Canada’s inflation rate came in stronger than expected in September despite lower gasoline prices, with stickier underlying pressures likely to keep the Bank of Canada on an aggressive rate-hiking path. 

The consumer price index was up 6.9 per cent from a year ago, higher than economist predictions for a 6.7 per cent gain, Statistics Canada reported Wednesday in Ottawa. During the month of September, prices rose 0.1 per cent versus expectations for a 0.1 per cent decline.

The data caused traders to shift bets toward a larger rate hike next week, with markets now pricing in a 60 per cent chance of a 75-basis-point increase from the Bank of Canada. That would take the benchmark overnight lending rate to 4 per cent, where it hasn’t been since early 2008.  

“Underlying inflation remains extremely persistent and sticky at above 5 per cent,” Bank of Montreal Chief Economist Doug Porter said in a note to investors. “Combined with the BoC’s recent tough rhetoric, the recent weakness in the Canadian dollar, and the strong likelihood that the Fed hikes by 75 bps at the next FOMC, we are now expecting a like-sized 75 bp hike next week from the bank.”

Bond fell, with benchmark Canada two-year debt yielding 4.125 per cent as of 9:06 a.m. in Toronto, nearly 7 basis points higher than before the release. Five-year and 10-year yields also rose. The loonie strengthened, paring losses from earlier in the morning to trade at $1.377 per U.S. dollar. 

So-called core inflation -- which excludes more volatile prices to generate a better gauge of underlying pressures -- remained elevated. The average of the Bank of Canada’s three core measures was 5.3 per cent, matching a revised number for August.

What Bloomberg Economics Says...

“A smaller-than-expected deceleration in consumer prices raises the odds of a 75-basis-point hike at the Bank of Canada’s Oct. 26 decision, compared to the consensus and our view ahead of the release for a 50-bp move. Yet the larger move isn’t a slam dunk, as core measures of inflation were stable and surging mortgage costs -- one driver of the sturdy reading -- are a function of the BoC’s own hikes.”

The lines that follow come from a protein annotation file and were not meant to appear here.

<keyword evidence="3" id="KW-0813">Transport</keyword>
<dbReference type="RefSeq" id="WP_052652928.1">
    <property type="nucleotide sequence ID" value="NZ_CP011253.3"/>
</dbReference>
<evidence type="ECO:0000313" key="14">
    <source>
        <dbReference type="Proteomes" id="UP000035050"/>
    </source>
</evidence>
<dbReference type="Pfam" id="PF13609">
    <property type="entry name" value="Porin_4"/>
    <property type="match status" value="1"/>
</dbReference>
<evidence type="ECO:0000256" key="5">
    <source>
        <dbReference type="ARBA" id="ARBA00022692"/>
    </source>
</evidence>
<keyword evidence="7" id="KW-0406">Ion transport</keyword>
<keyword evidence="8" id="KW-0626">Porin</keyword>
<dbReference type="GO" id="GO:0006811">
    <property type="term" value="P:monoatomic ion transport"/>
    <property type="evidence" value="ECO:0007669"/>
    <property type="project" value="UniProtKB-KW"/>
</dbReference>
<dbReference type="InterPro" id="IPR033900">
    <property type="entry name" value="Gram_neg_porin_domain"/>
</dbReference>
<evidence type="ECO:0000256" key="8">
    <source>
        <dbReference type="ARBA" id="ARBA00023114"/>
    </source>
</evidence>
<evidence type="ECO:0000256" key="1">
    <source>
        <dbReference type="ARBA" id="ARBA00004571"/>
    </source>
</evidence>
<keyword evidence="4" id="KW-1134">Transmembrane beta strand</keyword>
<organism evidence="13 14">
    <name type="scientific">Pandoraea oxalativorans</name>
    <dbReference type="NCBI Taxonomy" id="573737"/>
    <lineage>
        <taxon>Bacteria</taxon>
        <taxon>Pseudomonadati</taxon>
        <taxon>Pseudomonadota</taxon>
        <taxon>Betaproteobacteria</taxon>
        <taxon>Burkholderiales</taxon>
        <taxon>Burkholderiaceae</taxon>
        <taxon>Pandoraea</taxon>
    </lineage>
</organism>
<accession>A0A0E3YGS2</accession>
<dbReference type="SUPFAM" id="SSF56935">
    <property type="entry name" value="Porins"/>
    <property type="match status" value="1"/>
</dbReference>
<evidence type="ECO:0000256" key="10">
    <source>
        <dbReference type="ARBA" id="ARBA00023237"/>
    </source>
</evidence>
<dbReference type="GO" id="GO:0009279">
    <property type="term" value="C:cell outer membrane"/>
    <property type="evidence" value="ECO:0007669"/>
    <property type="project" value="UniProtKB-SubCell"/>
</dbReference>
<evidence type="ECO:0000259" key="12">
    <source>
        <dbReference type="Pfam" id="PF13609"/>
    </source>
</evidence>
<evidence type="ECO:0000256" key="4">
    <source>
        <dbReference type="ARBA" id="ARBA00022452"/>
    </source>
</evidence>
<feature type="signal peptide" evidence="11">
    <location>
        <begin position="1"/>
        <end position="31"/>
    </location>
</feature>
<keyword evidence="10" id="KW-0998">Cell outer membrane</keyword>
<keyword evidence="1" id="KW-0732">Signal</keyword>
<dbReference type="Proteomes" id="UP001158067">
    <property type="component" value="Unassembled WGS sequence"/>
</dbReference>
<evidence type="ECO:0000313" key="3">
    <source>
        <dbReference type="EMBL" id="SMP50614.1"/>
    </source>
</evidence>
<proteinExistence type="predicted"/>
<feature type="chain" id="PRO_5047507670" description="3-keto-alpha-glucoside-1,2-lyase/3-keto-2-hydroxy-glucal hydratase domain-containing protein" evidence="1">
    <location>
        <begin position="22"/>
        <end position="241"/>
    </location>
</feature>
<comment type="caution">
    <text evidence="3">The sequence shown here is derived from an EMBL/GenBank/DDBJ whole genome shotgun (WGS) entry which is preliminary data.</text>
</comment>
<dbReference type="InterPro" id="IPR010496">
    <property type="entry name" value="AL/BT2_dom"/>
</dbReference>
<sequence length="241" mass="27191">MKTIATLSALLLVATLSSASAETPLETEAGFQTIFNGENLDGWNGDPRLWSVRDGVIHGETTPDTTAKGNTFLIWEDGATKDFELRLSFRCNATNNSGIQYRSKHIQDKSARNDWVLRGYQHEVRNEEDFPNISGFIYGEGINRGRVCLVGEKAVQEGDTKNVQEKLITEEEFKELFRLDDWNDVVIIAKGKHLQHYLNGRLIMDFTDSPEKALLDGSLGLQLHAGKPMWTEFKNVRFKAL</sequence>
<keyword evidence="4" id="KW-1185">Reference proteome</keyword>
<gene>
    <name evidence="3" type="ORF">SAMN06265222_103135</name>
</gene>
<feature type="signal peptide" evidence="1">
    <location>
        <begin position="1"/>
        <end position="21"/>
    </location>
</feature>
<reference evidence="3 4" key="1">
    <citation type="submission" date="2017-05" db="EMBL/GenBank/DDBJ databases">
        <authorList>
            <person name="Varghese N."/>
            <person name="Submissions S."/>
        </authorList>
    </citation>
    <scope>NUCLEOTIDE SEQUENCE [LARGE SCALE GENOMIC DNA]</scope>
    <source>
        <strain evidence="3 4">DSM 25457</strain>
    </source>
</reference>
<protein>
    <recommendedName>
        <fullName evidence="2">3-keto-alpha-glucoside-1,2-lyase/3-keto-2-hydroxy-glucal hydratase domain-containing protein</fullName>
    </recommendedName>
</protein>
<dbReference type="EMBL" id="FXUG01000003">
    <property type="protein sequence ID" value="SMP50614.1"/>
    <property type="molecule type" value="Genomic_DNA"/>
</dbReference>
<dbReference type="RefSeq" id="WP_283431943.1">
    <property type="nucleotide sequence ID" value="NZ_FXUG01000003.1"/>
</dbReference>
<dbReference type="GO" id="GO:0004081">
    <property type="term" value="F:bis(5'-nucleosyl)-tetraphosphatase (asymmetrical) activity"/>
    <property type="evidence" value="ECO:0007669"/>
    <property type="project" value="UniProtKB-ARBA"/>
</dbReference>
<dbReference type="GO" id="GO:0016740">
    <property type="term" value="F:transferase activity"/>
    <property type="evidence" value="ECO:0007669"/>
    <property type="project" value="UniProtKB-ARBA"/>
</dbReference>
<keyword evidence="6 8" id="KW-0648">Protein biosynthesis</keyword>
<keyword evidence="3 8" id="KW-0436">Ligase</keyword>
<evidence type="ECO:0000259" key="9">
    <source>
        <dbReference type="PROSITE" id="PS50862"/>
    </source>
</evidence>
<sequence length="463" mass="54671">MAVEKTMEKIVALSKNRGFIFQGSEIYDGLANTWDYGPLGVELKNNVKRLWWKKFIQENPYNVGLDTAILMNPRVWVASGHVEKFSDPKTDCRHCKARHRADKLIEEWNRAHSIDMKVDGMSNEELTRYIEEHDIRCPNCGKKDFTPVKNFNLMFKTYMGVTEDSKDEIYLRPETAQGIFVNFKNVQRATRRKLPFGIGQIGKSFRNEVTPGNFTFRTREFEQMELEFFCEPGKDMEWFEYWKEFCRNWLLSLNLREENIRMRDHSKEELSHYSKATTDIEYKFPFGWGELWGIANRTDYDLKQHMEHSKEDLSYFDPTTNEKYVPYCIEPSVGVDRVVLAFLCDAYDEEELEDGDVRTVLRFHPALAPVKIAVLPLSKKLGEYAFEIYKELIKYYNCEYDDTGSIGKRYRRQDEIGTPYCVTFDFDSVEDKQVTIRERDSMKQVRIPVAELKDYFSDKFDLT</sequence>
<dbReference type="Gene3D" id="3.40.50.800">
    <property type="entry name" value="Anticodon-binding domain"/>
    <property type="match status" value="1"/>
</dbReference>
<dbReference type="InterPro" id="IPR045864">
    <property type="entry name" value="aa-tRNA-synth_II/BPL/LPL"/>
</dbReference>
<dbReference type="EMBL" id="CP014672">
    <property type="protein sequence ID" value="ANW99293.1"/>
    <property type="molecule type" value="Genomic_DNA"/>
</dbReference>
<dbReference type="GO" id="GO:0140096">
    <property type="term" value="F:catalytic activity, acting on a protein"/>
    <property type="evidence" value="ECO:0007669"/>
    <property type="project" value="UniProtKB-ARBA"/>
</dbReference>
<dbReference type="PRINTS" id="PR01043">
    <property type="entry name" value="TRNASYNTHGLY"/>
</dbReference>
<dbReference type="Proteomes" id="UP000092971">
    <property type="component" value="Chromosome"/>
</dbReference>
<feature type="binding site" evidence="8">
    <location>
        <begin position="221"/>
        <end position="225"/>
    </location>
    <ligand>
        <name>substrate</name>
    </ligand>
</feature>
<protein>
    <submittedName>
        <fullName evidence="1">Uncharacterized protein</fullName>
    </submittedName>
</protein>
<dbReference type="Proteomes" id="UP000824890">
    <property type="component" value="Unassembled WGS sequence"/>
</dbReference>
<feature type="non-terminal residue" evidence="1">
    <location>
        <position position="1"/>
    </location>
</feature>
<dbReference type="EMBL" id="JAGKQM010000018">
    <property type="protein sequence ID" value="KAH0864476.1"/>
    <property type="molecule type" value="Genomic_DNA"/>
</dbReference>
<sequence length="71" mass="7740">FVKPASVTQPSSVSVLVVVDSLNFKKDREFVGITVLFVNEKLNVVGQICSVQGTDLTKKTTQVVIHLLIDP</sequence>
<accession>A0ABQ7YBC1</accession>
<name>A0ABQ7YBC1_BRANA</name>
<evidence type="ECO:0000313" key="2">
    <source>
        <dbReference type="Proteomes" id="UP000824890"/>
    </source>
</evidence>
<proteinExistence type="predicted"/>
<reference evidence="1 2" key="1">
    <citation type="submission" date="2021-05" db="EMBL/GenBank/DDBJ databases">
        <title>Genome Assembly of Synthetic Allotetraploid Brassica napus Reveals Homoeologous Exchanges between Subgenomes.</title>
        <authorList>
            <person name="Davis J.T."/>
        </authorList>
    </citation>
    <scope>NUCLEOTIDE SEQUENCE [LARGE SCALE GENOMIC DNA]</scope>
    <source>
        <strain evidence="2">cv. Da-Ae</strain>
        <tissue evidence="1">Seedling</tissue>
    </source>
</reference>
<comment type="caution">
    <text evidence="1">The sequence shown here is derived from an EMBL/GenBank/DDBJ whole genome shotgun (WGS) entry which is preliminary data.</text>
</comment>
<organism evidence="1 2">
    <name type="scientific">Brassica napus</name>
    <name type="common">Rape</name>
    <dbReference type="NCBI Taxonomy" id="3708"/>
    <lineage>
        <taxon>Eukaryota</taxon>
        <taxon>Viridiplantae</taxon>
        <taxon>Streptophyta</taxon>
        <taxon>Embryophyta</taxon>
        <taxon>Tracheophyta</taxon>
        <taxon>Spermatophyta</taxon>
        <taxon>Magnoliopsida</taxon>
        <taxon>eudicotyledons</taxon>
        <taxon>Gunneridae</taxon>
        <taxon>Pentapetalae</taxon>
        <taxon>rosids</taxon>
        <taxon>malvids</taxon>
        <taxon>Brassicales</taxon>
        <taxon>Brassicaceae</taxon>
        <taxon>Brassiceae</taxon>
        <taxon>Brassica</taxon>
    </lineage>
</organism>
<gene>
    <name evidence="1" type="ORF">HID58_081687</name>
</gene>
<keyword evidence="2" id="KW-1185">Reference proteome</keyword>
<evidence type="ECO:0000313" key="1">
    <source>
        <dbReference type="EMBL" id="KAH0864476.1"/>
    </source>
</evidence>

-- Andrew Husby, economist

Before Wednesday’s report, traders were fully pricing in a 50-basis-point interest rate increase at the Oct. 26 decision. Governor Tiff Macklem and his officials have already increased borrowing costs by three percentage points since March, bringing the overnight rate to 3.25 per cent.

“The Bank of Canada has clearly not slayed the inflation dragon yet, and is therefore set for another large increase in interest rates,” Karyne Charbonneau, an economist at Canadian Imperial Bank of Commerce, said in a report to investors.

While Canadians got some reprieve at the gas pump, the data show they continued to feel the pinch when filling their fridge. Rising prices for food -- including meat, bakery products and vegetables -- highlight how weakness in the Canadian dollar complicates the outlook for inflation.

Prices for food purchased from stores grew 11.4 per cent, the fastest year-over-year pace since August 1981. Those prices have been increasing at a faster rate than overall inflation for 10 consecutive months.

Mortgage interest costs continued to put pressure on inflation in September as Canadians renewed or initiated loans at higher rates, the statistics agency said.

While lower gas prices slowed goods inflation, cost inflation in services accelerated to 5.6 per cent from 5.5 per cent.

Average hourly wages rose 5.2 per cent on a year-over-year basis last month, meaning that prices are still rising faster than paychecks, the agency said. The gap in September was larger than in August.